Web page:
The Congressional Hispanic Caucus recently sent a letter to the U.S. Department of Homeland Security, calling for the removal of the newly appointed U.S. Citizenship and Immigration Services Ombudsman Julie Kirchner, slamming her for a decade of work with an “anti-immigrant” organization.
A Florida federal judge ruled Thursday that Consolidated Citrus Ltd. Partnership was a joint employer under the H-2A visa program to a certified class of more than 150 guest workers who allege the citrus company and a subcontractor stiffed the laborers on wages.
President Donald Trump’s administration must turn over a memorandum from former New York City Mayor Rudolph Giuliani and other communications with advisers that may indicate the motivation behind Trump’s controversial immigration bans, a federal judge ruled on Thursday.
A woman who was thrust into the national immigration debate several years ago has filed suit against federal officials after her deferred-deportation status was revoked, telling a Georgia federal court she was being scapegoated and it seemed the government was using her as a “test case.”
The inspector general of the Texas Health and Human Services Commission resigned Wednesday at the governor’s request, a decision tied to his moonlighting for a lobbying and law firm that reportedly pushed for the removal of Iraq from President Donald Trump's travel ban earlier this year.
California Gov. Jerry Brown on Thursday introduced a revised state budget plan that adds $6.5 million to the state’s Department of Justice to fund 31 new positions dedicated to challenging actions from the Trump administration.
A Washington, D.C., federal judge on Thursday halted suits brought by various Muslim and Iranian-American groups challenging President Donald Trump's revised immigration ban, saying that it makes sense to press pause pending the resolution of the administration's appeals of two other injunctions that have blocked the ban from taking effect.
Washington Gov. Jay Inslee on Wednesday signed a bill that will enable state courts to appoint temporary guardians for vulnerable immigrant youth, a move that was applauded by advocacy organizations in the state.
Sen. Chuck Grassley has further pushed the Trump administration to pursue EB-5 investor program reforms following reports that the sister of President Donald Trump’s son-in-law, Jared Kushner, recently dropped Kushner's name while pitching a New Jersey housing project to a group of potential Chinese investors.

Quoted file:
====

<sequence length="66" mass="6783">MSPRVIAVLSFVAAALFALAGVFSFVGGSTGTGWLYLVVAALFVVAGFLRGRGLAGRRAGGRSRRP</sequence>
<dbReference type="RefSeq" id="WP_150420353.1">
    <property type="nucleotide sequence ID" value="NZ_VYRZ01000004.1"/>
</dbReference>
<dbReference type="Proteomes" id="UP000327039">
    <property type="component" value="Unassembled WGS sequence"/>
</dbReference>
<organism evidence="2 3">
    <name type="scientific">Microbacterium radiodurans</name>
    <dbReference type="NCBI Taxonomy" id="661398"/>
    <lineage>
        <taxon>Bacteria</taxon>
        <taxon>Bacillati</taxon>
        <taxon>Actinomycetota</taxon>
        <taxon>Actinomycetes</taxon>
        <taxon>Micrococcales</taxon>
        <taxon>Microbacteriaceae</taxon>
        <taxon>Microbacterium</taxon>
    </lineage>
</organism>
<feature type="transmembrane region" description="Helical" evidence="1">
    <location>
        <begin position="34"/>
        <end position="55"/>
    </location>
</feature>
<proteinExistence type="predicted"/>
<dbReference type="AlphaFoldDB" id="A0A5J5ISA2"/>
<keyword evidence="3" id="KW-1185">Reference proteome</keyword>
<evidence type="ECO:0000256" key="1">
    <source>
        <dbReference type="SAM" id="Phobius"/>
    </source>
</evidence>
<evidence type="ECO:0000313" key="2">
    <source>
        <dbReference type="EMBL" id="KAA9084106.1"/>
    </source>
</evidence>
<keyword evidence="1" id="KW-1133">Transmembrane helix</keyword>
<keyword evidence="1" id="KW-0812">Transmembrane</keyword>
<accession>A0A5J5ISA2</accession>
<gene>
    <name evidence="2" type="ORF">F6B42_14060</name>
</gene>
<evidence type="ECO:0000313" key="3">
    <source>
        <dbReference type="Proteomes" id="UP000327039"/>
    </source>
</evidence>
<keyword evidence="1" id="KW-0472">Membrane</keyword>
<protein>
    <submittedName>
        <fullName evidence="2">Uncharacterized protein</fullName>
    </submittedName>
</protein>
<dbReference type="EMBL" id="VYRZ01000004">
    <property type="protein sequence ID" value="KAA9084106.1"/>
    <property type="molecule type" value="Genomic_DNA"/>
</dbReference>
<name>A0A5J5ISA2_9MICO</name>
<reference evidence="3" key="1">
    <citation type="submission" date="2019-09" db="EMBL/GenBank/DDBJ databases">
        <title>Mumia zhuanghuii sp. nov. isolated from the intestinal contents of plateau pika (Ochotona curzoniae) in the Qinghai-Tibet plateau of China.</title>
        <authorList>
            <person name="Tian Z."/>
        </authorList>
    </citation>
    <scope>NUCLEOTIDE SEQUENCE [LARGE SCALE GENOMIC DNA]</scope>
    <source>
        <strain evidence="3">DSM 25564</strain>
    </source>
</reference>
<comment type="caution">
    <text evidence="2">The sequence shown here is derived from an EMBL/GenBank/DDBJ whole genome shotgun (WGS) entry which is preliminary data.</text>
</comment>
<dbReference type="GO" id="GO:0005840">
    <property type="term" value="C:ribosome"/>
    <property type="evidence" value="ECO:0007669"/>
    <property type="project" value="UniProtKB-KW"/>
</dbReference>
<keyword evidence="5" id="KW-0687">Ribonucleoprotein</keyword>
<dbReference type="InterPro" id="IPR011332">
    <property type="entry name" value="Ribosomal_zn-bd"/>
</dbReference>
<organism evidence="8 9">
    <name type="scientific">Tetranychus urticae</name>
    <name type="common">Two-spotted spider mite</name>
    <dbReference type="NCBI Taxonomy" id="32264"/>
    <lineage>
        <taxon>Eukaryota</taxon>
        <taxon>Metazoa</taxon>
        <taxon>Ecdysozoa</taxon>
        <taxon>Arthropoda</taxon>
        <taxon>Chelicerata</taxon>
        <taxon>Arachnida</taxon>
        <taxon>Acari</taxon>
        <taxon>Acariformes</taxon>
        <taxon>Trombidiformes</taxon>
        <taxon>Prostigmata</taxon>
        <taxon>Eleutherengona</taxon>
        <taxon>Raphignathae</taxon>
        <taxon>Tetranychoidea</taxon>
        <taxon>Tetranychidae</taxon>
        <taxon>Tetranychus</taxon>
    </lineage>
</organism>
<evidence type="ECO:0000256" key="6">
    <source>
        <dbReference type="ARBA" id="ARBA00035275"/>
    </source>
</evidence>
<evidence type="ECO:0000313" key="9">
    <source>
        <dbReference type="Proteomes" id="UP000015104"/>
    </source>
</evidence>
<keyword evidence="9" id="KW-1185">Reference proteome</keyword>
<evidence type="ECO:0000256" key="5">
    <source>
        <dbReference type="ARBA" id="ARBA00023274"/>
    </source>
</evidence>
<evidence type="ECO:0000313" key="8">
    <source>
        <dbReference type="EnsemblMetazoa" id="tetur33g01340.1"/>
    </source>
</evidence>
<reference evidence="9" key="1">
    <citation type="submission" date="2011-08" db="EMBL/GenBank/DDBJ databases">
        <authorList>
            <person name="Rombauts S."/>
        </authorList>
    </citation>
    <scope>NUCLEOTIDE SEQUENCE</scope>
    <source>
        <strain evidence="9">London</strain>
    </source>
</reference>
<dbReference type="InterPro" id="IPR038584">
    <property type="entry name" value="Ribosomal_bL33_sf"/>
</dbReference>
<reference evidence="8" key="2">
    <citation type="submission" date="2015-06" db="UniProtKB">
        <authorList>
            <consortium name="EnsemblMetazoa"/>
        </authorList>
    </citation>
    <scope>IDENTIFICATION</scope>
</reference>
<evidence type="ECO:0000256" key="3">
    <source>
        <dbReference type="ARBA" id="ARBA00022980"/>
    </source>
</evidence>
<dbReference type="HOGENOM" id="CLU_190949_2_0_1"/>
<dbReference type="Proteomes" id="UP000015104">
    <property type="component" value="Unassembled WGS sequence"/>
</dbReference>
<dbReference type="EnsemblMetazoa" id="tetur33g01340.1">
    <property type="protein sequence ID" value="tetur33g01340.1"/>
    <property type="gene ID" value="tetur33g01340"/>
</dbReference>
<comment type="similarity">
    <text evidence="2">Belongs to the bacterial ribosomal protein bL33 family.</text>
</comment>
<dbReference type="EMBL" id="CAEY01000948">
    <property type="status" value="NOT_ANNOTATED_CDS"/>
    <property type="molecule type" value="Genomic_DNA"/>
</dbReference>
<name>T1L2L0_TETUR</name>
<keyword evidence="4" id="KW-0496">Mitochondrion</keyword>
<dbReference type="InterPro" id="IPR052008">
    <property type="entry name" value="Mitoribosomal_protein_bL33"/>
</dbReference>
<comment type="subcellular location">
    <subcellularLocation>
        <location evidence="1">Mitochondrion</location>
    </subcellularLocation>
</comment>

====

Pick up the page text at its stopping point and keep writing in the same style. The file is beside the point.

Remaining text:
A federal judge on Wednesday denied Kansas Secretary of State Kris Kobach's bid to review an April order that he turn over documents in a suit brought by the Kansas League of Women Voters and others challenging a state proof-of-citizenship law, and ordered him to submit the redacted papers.
After ICE hit a prominent New York City bakery with an audit of its work authorization forms, immigrant workers decided to protest, raising the investigation’s profile and generating plenty of media interest. Although such audits were common under the Obama administration, now that Donald Trump is in the White House, the Tom Cat Bakery demonstrations could presage more resistance to these "silent raids."
A woman and her husband were sentenced to 151 months and 97 months in prison, respectively, and ordered to pay almost $800,000 in restitution for helping undocumented immigrants score Florida driver licenses by filing fake immigration documents, according to Wednesday federal court filings.
The Board of Alien Labor Certification Appeals reversed a denial of labor certification Tuesday in a case involving Texas Instruments Inc., saying a certifying officer unnecessarily demanded that the company put alternate job requirements in a free text box in the entry form for the state’s job order website.
Several upstate New York taxicab companies were hit with court judgments and penalties for overcharging customers for taxi rides from Plattsburgh to the Canadian border, partly to take advantage of refugees leaving the U.S., state Attorney General Eric T. Schneiderman said Wednesday.
The Texas Senate on Wednesday passed legislation that will permit the state to license immigrant detention centers as childcare facilities, while opponents of the bill expressed concern that it discriminates against vulnerable children.
A Rhode Island-based temporary staffing agency on Tuesday struck an agreement with the U.S. Department of Justice that settles allegations it violated federal regulations by discriminating against workers who were not U.S. citizens when it reviewed their work authorization documents.